The Navajo and Their Impact on World War II and the Lives of All Native Americans

The Navajo and Their Impact on World War II and the Lives of All Native Americans

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The Navajo and Their Impact on World War II and the Lives of All Native Americans
Throughout the history of the United States, the Native American people have been the victim of the European immigrants that came as early as the 1400’s. These immigrants, for the majority of their American occupation, cheated, uprooted, and killed the Native peoples of America, and the Natives endured it for hundreds of years. Today, they are an accepted part of American society as people are more tolerant, but it was not until very recently that they began to move towards assimilation. World War II, a terrible war that raged around the globe, affected the Native Americans as well. However, this effect is positive in many ways. Many Native Americans participated in World War II, and were highly respected for their courage and valor. Out of all the tribes who went to war in World War II, the Navajo was the most significant tribe because they sent people who created the group called the Code Talkers The Navajo’ participation in World War II, on the battlefield and on the homefront, helped the Americans immensely to win the war and affected the lives of the Native American demographic as a whole in a way such that they became more equal in mainstream American society because it opened a door to integration between whites and Native Americans, brought about many new opportunities for them, and lessened tribal influence.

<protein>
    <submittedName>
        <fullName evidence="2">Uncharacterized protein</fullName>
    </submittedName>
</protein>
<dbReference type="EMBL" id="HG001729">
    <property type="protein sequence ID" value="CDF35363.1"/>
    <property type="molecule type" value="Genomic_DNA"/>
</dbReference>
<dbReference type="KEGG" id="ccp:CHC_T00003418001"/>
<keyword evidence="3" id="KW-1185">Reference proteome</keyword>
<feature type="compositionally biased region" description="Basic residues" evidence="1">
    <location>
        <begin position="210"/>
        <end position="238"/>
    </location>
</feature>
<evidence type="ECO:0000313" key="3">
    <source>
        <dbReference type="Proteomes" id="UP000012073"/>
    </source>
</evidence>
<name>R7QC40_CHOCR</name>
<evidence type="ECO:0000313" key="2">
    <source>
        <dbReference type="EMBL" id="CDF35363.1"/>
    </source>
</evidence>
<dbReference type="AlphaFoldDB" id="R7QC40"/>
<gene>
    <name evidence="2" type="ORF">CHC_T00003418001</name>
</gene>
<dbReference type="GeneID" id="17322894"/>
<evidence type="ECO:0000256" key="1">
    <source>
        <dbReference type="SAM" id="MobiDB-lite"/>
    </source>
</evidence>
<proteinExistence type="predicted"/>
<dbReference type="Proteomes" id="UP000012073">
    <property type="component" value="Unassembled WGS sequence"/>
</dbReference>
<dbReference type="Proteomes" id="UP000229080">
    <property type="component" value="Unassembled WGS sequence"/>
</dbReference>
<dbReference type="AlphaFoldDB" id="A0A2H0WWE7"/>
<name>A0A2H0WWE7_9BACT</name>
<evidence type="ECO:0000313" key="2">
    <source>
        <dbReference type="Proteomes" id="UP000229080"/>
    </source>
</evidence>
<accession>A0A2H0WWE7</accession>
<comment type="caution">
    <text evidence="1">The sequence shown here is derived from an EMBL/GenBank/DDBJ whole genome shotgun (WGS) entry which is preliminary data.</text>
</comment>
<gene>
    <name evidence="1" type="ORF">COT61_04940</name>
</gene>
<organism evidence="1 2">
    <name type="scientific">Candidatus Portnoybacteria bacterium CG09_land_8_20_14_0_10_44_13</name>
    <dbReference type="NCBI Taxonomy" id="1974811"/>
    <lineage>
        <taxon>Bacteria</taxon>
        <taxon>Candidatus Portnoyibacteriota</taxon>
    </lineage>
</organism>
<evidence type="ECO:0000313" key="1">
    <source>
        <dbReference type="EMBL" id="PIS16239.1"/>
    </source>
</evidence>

Before World War II, Native Americans were a strongly oppressed minority in America. Their population just before Columbus arrived, which was estimated at anywhere between 1,000,000 and 12,000,000, sharply declined from the time of the first American explorers until the 1880’s. At its lowest estimate, the Native American population ...


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Ojibwa. “World War II and American Indians: The Home Front.” Native
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Roessel, Jaclyn. “Tears for the Future, Tears of Hope.” Grownup Navajo
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